Summer Arts at the Movies

When I was a boy and then a teenager growing up in Southern California, seeing a summer movie usually meant escaping the sweltering heat while being totally absorbed by whatever was on the screen, generally something scary.  I recall sinking deeper and deeper into my red cushioned seat during the suspenseful opening scenes of Alien.  When the slimy creature burst out from a man’s belly, I screamed and practically leapt out of my chair with sympathetic horror, giving my brother, who was sitting next to me, a double scare.  My mom dropped my best friend Stewart and I off one afternoon in Canoga Park to see Magic, a creepy flick about an evil puppet starring Anthony Hopkins and Ann-Margaret.  We were in a strange mood after the movie, and as we waited outside the theater for my mom we fantasized about getting a ride from a disturbed stranger and leaving Los Angeles to have an adventure.  Then mom arrived and we went to Farrell’s for ice cream sundaes. 

When cousin Amy visited from Missouri, she and I went on a date to see The Deep.  I was thirteen.  It was my first time at the movies alone with a girl.  I was happy to be with Amy, but I recall my internal struggle to convince myself that one day I would be like the older boys I saw there with their girlfriends, on a path that would eventually lead to marriage.  Looking at these boy-girl couples with their arms around each other in the air-conditioned theater in Sherman Oaks, the problem, as I saw it, was that I already knew I wanted to be in the arms of another boy.

A year later, I went to see The Wiz in Santa Monica with my first boy crush.  My father, unaware of our budding romance, parked and told us he would meet us back at the car in two hours.  I have no memory of the film, because just moments before entering the theater the boy and I had kissed in the parking garage elevator across the street; inside, my adolescent body was still thrumming with desire.  Surrounded by illuminated darkness, I wanted to touch him, but he was too nervous someone would see us.  I ignored the movie and kept staring at him, anxious to get out of the theater and continue what we’d started.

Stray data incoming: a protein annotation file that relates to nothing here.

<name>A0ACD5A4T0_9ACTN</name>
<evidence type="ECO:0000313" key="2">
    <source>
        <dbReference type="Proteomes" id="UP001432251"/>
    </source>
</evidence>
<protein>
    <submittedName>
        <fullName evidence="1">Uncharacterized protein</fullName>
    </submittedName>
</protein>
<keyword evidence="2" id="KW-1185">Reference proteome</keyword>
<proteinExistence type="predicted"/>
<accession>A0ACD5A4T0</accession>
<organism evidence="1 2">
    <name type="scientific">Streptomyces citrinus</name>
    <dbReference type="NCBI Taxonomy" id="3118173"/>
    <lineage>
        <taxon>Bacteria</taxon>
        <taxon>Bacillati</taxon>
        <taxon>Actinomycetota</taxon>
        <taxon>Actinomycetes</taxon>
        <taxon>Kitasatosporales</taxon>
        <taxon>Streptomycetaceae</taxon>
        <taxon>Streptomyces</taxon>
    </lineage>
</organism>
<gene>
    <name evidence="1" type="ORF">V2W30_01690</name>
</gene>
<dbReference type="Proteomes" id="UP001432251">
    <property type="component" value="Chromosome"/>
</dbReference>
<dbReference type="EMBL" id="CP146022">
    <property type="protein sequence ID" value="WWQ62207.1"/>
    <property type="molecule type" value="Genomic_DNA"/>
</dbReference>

That was a long time ago.  It’s been years since I’ve made an effort to see what are considered “summer movies,” the special effects-driven blockbusters, the endless sequels, prequels and franchise reboots (Spiderman again?)  that fill the screen with lots of noisy action and very little character development.

Yet a new summer wind of change is blowing into the multiplex, or perhaps we should call it a modest and pleasing artistic breeze.  This July and August, at the Del Monte Cineplex in Monterey, a beguiling schedule of dance, opera and classic films offers several occasions to while away a summer evening or afternoon, enjoying the arts in the spacious comfort of the movie theater.

Here are a few highlights:

Dance performances include the Royal Ballet’s Sleeping Beauty and La Fille Mal Gardée, and the Bolshoi’s Bright Stream and Raymonda.  I’m especially excited to see Bright Stream (photo above), featuring music by Shostakovich and choreographed by Alexei Ratmansky, called “the most fascinating choreographer alive” by the New York Times.

The Metropolitan Opera will be broadcasting encore performances of its most recent season, including Les Contes d’Hoffman, Lucia di Lammermoor, and, most notably, Der Rosenkavalier, starring Renée Fleming and Susan Graham.  I saw this pair of exceptional singers in San Francisco Opera’s production of Strauss’s majestic opera several years ago, and it remains one of my most cherished musical memories.

Remember when some movie theaters showed a different movie every night?  The sense of abundance suggested by the large printed calendar of West LA’s Nu-Art Theatre, a favorite haunt of my youth, was much more rousing and enticing than the endless Netflix queues of today, because to see the movie you actually went somewhere.  The Castro Theatre, in San Francisco, still offers a wide repertory of classic and contemporary films, but this summer in Monterey we can enjoy Singing in the Rain, A Clockwork Orange, North by Northwest, and Cabaret.  For those of us who have gotten used to seeing these great films on our television screens, or worse, computer screens, the chance to experience such classics in a real movie theater on a large screen is a summer treat not to be missed.

And if you’re lucky, someone will take you out afterwards for ice cream.


Sunday, July 8, 12:00 pm, Romeo & Juliet: Royal Ballet

Sunday, July 22, 12:00 pm, The Bright Stream: Bolshoi

Sunday, July 29, 12:00 pm, Sleeping Beauty: Royal Ballet

Sunday, August 12, 12:00 pm, La Fille Mal Gardée: Royal Ballet


Wednesday, July 11, 6:30 pm, Les Contes d’Hoffman, Metropolitan Opera

Wednesday, July 18, 6:30 pm, Lucia di Lammermoor, Metropolitan Opera

Wednesday, July 25, 6:30 pm, Der Rosenkavalier, Metropolitan Opera


Wednesday, July 11, 2:00 and 7:00 pm, A Clockwork Orange

Thursday, July 12, 2:00 pm and 7:00 pm, Singing in the Rain

Wednesday, July 18, 2:00 and 7:00 pm, North by Northwest

Wednesday, July 25, 2:00 and 7:00 pm, Cabaret


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